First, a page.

Guns and Roses: The UN Delivers Uneven Messaging on Disarmament and Development, Dr. Robert Zuber

25 May

The week just ended did not always bode well for the United Nations in its efforts to find meaningful consensus on core issues affecting the health and sustainability of our planet.

On Thursday, the co-chairs of Intergovernmental Negotiations on the Post-2015 Development Agenda – Ambassadors Kamau and Donoghue — were subject to some serious blow-back on their efforts to prepare a document on Sustainable Development Goals that would be fit for inspection by Heads of State when they come to New York for the opening of the UN General Assembly in September.  The co-chairs attempt was to lightly edit the outcome document, eliminating un-clarities and even blank spaces where data should have been inserted, such that heads of state could concentrate on endorsing obligations rather than searching for missing text.

Nevertheless, one by one, the G-77 and China, the African Group, CARICOM, the Arab Group and others urged the co-chairs to accept and pass along to the President of the General Assembly the negotiated consensus document intact, even with its obvious flaws.   For this majority of states, reopening agreed text means also reopening opportunities for the large powers to manipulate outcomes and meanings.  The related discussion within Conference Room 4 on the use of “vulnerable groups” was valid at one level – it is important in our deliberations and the actions they set in motion to avoid the stigmas of group labeling  – but this concern was interpreted by many in the room as also an issue of trust more than content.

This (largely rhetorical) lack of trust, even in a process overseen by such highly respected diplomats, was evident in other areas of UN activity.  For instance, in the UN Security Council, the current president (Lithuania) struggled to gain support for a far-reaching resolution on small arms that incorporated some important dimensions (including robust gender perspectives) to help address the scourge of illicit weapons. Lithuania made the strongest possible case for why the UN system needs to place more emphasis on addressing illicit arms flows and the massive community-level violence that follows from any collective failures in this area.

The resolution that Lithuania championed certainly made progress in sharpening our understanding of the deep dysfunction caused by so many weapons in the ‘wrong hands,’ and in its suggestions for how to strengthen arms embargoes and work more effectively with other UN agencies. But this process was also bogged down in controversy – related to the unwillingness of the US and others to allow the resolution to explicitly reference “non-state actors” in its prohibitions – that caused an extraordinary number of Council members to abstain during the vote.  There was also, at least from our viewpoint, confusion among some Council members as to whether our remedial strategies are up to the global challenges posed by illicit small arms. This confusion was evidenced in part by excessive referencing to the Arms Trade Treaty, a limited process that is not yet ready for prime time and that, at its best, will restrict the intended destinations of manufactured arms without impacting either their quantity or their lethal potential.  Other referenced response options, including marking, tracing and stockpile management commonly associated with the UN Programme of Action on Small Arms, are equally valuable and equally works in progress.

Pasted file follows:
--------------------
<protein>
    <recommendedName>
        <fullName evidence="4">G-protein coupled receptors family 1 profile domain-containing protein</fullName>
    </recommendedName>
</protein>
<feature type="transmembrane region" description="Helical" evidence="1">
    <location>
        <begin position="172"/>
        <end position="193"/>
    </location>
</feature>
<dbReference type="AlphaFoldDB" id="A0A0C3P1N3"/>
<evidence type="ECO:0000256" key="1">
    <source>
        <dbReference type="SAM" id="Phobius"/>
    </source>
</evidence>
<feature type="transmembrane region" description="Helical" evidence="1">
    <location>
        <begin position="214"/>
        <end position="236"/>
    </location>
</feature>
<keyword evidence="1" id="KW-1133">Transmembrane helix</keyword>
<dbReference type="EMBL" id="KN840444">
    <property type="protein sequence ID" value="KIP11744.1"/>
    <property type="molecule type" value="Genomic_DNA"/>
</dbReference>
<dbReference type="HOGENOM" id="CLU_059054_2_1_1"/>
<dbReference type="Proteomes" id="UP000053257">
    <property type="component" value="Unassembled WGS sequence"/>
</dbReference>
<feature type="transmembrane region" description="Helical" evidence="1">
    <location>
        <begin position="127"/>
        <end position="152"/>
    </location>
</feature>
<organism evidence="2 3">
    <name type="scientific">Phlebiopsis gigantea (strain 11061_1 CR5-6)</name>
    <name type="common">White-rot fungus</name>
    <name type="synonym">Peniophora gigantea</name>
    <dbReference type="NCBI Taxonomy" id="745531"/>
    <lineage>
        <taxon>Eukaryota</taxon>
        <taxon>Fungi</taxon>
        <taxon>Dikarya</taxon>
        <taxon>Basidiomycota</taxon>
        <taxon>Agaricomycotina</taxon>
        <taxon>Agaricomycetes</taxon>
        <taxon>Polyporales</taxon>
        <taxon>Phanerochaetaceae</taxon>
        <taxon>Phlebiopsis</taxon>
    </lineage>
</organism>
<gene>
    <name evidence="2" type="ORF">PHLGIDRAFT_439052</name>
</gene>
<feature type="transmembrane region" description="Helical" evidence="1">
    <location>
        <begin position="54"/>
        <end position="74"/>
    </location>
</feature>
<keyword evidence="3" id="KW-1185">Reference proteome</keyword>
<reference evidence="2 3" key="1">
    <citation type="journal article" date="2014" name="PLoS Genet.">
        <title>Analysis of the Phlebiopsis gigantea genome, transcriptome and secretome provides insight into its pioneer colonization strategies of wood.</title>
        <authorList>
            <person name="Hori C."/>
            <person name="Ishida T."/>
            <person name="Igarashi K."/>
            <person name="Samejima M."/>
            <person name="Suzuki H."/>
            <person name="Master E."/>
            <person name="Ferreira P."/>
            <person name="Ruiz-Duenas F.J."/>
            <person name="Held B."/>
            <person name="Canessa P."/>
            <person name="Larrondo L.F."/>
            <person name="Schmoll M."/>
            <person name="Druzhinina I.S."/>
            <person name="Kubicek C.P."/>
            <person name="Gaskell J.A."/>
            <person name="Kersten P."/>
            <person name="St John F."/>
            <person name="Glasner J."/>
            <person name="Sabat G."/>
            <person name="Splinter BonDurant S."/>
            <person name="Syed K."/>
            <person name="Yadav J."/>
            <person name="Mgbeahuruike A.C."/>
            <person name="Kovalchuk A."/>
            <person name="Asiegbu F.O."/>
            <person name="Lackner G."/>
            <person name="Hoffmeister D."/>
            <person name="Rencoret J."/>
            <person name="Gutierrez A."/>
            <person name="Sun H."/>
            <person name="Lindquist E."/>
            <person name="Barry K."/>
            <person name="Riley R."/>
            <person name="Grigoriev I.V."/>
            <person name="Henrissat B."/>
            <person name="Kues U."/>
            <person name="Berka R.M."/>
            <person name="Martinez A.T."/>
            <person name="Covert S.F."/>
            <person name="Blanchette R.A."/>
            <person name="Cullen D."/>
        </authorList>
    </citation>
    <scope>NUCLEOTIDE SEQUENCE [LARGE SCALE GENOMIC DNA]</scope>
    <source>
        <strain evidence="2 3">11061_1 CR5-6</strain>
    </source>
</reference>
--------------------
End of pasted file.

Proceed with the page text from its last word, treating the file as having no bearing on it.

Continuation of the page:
The US, which in the minds of some shed its ‘shadow’ oversight of UN weapons-related architecture this week — preferring instead to point aggressive fingers at states that it felt tried to ‘sabotage’ progress – made clear that the small arms resolution is a significant, if tentative step forward. What the US did not mention, and caused others to wonder about, is that the P-3 role in the resolution controversy might be an effort to assert a “right” to arm non-state groups serving national interests based on distinctions between terrorists and “legitimate” opposition forces.  Trust issues perhaps emanating from such an alleged “right” motivated some Council members to question (unfairly) the legitimacy of the resolution itself, but certainly motivated a critique of Council working methods that left, once again, some members shaking their heads while the P-3 questioned the flexibility and good faith of all but themselves.